Bermondsey, which opened in 1999, is one of eleven stations of the London Underground Jubilee Line Extension through East London.
The design brings a perceptible sensitivity and ambiance to the public through the use of natural light and a clear spatial experience which succeeds in offering travellers a positive experience to security and safety.
Below ground, the civil engineering structure of the station is formed by a combination of cut and cover box (concrete diaphragm walls and horizontal trusses) and bored platform tunnels. These fundamental elements of construction are manipulated to clearly express the weight and mass of structure through the medium of natural light. This provides a basis for a legible hierarchy of material expression for all other components within the station.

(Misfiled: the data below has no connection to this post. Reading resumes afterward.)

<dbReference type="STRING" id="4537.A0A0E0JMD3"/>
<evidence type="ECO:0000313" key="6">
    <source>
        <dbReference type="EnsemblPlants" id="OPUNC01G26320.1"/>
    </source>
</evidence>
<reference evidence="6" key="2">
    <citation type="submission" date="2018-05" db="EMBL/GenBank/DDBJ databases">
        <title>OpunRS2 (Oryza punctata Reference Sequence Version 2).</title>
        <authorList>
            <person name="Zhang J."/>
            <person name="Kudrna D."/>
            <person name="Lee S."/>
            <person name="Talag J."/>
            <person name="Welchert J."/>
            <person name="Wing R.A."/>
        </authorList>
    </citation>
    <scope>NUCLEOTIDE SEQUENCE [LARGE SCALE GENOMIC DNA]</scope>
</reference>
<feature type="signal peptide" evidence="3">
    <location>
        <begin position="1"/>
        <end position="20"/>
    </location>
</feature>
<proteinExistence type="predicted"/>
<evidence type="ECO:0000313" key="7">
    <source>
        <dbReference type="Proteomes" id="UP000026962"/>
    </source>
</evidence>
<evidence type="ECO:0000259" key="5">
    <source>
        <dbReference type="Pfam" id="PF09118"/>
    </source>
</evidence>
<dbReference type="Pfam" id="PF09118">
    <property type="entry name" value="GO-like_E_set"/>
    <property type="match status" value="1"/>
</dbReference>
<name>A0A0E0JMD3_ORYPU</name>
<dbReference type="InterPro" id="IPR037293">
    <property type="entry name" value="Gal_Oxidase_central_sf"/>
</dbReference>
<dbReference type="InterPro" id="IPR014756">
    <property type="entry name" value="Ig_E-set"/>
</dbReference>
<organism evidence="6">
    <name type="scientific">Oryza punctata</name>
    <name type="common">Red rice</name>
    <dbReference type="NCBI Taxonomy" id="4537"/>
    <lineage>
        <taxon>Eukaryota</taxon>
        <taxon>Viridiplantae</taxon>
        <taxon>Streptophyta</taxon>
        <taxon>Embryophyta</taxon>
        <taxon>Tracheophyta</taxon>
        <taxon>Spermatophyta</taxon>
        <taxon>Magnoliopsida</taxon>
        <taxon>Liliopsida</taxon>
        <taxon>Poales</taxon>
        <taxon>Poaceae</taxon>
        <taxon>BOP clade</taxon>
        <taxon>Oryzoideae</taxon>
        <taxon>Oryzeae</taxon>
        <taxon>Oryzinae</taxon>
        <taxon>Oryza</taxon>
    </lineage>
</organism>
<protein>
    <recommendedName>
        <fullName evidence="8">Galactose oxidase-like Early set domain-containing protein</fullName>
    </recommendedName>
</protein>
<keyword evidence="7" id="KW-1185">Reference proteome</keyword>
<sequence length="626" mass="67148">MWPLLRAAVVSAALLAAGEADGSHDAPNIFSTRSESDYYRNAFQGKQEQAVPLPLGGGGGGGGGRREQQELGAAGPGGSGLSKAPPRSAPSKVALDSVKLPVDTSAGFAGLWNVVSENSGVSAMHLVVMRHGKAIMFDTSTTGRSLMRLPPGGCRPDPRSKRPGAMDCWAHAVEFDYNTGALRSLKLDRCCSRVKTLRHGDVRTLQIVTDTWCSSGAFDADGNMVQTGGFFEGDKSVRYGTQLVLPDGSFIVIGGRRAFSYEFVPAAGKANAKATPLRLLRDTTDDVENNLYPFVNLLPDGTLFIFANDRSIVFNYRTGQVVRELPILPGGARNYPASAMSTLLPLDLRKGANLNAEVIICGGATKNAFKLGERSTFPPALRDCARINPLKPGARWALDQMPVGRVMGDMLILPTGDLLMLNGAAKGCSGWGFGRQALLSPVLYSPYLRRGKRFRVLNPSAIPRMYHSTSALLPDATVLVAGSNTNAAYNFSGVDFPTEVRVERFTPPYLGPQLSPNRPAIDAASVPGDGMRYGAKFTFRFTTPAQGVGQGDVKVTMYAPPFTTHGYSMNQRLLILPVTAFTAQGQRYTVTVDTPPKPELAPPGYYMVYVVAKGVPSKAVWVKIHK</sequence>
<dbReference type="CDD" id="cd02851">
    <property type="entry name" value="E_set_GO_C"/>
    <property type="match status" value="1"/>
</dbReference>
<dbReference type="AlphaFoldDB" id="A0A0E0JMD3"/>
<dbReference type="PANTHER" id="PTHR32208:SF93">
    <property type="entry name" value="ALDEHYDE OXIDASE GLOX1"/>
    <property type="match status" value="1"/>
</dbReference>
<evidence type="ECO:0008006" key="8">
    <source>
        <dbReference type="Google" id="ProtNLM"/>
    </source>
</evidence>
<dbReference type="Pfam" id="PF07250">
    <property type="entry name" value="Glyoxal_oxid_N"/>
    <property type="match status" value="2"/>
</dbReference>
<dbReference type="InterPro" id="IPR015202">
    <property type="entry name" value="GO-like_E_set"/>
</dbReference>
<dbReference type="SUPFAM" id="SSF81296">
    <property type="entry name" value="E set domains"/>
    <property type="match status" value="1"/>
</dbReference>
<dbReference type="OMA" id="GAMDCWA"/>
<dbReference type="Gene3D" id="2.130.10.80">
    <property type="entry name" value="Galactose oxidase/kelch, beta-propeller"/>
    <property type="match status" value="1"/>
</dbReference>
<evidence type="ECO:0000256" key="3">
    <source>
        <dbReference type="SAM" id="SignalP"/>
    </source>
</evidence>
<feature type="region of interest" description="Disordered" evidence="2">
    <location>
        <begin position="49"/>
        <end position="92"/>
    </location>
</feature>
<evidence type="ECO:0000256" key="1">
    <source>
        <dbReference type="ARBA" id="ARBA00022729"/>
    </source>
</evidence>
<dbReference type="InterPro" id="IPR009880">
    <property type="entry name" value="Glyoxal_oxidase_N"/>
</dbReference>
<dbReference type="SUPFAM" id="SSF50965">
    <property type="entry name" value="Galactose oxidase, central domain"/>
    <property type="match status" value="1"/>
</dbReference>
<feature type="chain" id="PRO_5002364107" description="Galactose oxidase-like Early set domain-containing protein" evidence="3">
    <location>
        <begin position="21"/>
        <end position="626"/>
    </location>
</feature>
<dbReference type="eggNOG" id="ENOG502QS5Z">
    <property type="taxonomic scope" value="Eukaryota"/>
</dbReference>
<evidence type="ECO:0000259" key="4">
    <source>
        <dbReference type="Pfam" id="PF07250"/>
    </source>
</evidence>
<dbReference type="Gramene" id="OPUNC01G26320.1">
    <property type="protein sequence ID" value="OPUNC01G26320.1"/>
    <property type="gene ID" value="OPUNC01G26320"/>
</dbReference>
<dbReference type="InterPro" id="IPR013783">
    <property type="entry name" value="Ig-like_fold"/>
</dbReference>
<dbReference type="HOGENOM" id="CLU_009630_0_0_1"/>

At street level the building form emerges from below ground with a gentle curved translucent glazed structure rising towards Jamaica Road.
The glazed roof and enclosing walls transmit a large percentage of daylight into the building and result in some rays of sunlight reaching the platform area alleviating the sense of tension and claustrophobia often associated with a below ground environment. The glazed roof is supported on acoustically wrapped steel linear beams finished in perforated stainless steel. These beams interfere with sunlight creating a play of reflections and shadows on surrounding surfaces.
All surface finishes and components use very durable materials, notably glass, stainless steel and concrete.